Monthly Archives: May 2007

A Satin Pajama Award for Kosmopolit!

The results of the Third Annual Satin Pajama Awards have been announced!

And yes, unbelievable but true: this blog is now officially the Most Underappreciated Weblog in Europe! Thanks a lot for all your votes and the appreciation you have shown for this blog…which obviously means that I cannot run in this category again! I cannot even call it underappreciated anymore… 😉

I also want to thank AFOE for putting together this poll which was indeed a great opportunity to discover a lot of excellent blogs!

Most Underappreciated Weblog in Europe…

…would be an appropriate award for this blog, right? Surprisingly, this is even a category at the prestigious Satin Pajama Awards!

So, the polls are open, off you go…Thanks for your vote!

And thanks a lot for the nomination! (btw: great category!)

The Czech perspective

Europe needs a Ronald Reagan” says Karel Schwarzenberg.

And also “peace through strength” seems to be on the agenda in the Czech Republic…and not the need to “shift the arms race into a peace race“…

This banner can be found just opposite of the Ministry of Foreign Affairs in Prague:

Prague

Blogroll and new linkroll

Some shameless self promotion: I also started a linkroll (thanks for the idea, Nosemonkey!) which seems to be a quite popular thing to do nowadays. 😉 For the time being I will not comment the links because of a lack of time…and also partly because the linkroll is supposed to remind me of articles I still need to read! But in case you are interested in an updated linkroll full of (hopefully) interesting articles and links you can either check this blog regularly or subscribe to the feed!!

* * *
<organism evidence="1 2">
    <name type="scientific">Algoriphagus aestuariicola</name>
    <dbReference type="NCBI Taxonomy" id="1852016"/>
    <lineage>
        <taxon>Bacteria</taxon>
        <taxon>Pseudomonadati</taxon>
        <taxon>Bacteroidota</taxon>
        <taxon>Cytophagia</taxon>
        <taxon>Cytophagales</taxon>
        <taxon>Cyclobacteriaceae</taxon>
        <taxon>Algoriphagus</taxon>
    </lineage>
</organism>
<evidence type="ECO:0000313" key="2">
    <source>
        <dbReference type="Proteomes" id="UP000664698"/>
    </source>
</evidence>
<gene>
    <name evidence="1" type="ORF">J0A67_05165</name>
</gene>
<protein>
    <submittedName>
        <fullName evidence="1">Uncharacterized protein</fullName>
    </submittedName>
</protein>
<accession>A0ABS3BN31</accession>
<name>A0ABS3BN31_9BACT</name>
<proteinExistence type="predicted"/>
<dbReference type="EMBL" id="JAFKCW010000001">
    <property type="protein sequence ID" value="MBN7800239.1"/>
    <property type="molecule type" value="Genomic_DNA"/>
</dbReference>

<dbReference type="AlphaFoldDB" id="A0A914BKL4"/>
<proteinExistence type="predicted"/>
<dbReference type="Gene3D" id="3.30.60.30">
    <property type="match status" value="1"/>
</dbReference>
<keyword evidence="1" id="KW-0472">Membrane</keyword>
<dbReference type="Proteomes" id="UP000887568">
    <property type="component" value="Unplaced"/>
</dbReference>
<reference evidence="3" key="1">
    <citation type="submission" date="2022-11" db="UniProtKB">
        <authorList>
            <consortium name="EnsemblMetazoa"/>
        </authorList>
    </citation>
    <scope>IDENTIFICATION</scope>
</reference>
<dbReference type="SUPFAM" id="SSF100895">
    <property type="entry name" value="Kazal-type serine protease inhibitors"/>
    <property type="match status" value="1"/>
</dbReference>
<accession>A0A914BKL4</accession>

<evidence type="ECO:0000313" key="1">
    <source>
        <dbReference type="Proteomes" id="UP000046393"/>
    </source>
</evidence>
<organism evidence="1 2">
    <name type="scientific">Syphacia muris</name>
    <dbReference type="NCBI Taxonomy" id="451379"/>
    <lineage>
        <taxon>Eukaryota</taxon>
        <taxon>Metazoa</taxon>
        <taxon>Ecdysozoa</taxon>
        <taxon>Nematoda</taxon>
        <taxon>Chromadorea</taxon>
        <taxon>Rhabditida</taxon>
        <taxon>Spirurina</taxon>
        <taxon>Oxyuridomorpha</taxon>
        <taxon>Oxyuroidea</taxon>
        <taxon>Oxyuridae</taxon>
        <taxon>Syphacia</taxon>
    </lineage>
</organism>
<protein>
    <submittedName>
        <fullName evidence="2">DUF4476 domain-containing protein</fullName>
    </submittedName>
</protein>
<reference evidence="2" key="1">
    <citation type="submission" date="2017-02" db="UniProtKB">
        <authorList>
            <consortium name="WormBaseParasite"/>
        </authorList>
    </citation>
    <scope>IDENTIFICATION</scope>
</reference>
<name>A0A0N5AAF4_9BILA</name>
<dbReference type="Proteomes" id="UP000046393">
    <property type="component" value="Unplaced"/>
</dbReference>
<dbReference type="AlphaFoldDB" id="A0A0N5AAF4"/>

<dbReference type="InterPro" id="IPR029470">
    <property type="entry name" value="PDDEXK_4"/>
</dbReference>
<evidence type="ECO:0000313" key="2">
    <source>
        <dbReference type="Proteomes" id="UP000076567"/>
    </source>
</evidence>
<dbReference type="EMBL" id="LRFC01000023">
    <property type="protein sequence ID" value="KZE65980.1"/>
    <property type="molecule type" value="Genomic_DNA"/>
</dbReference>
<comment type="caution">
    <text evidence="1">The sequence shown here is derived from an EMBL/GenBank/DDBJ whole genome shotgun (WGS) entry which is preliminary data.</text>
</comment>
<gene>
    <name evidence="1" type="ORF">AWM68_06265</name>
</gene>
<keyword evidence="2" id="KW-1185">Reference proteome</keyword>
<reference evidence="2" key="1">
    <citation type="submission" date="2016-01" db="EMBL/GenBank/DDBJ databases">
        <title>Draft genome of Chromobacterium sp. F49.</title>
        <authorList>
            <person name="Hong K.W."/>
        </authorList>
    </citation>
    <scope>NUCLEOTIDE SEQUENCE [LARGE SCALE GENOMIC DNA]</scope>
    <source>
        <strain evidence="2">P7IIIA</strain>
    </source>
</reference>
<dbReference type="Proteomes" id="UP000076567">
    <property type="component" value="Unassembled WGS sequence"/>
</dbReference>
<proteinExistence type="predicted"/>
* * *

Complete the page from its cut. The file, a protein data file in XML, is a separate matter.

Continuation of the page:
Another “problem” is my growing blogroll. Probably it is time for a new design that makes it more accessible… . Anyway, in case you lost the overview, here are some (relatively) new EU blogs that you should definitely check out:

A Eurpopean View, a new blog written by Yasha who wants “to cast an interesting spotlight on politics, arts and society in Europe and beyond”. Recently, he wrote on the post-electoral situation in France and the dangerous political climate in Poland.

analyzingEU is a new collaborative blog with the aim “to show interesting news and information related to the EU, the Member States and the EU citizens in such a way, as to be understood by anyone without prior education or professional experience about the Union.” Indeed a good aim, so keep up the good work!

Universities and research institutes have also started using blogs as new communication tools. The GMF Blog and the CER Blog have been around for a while. The Department of Politics and International Relations, Royal Holloway started blogging on three new blogs: the CGTP Blog, the blog of the Centre for European Politics and a blog about New Political Communication. Recently, the World Security Institute in Brussels launched The WSI Brussels Blog that aims to “inform, stimulate, and shape the debate around the security and defence dilemmas facing Europe and the world, with a view to formulating effective and lasting solutions”.

Where are the architects of a new Eco-Europe, asks Willy de Backer in his new EU-CO-Logic blog.

It seems that the EU related blogosphere is getting commercial and professional: EU blogging blog is recruiting an “experienced blogger with an interest in the EU to develop a profitable blogging platform for an established media. Initial capital has been secured.” Could be interesting….BUT: Which ‘established media’ will be involved? And where does the initial capital come from?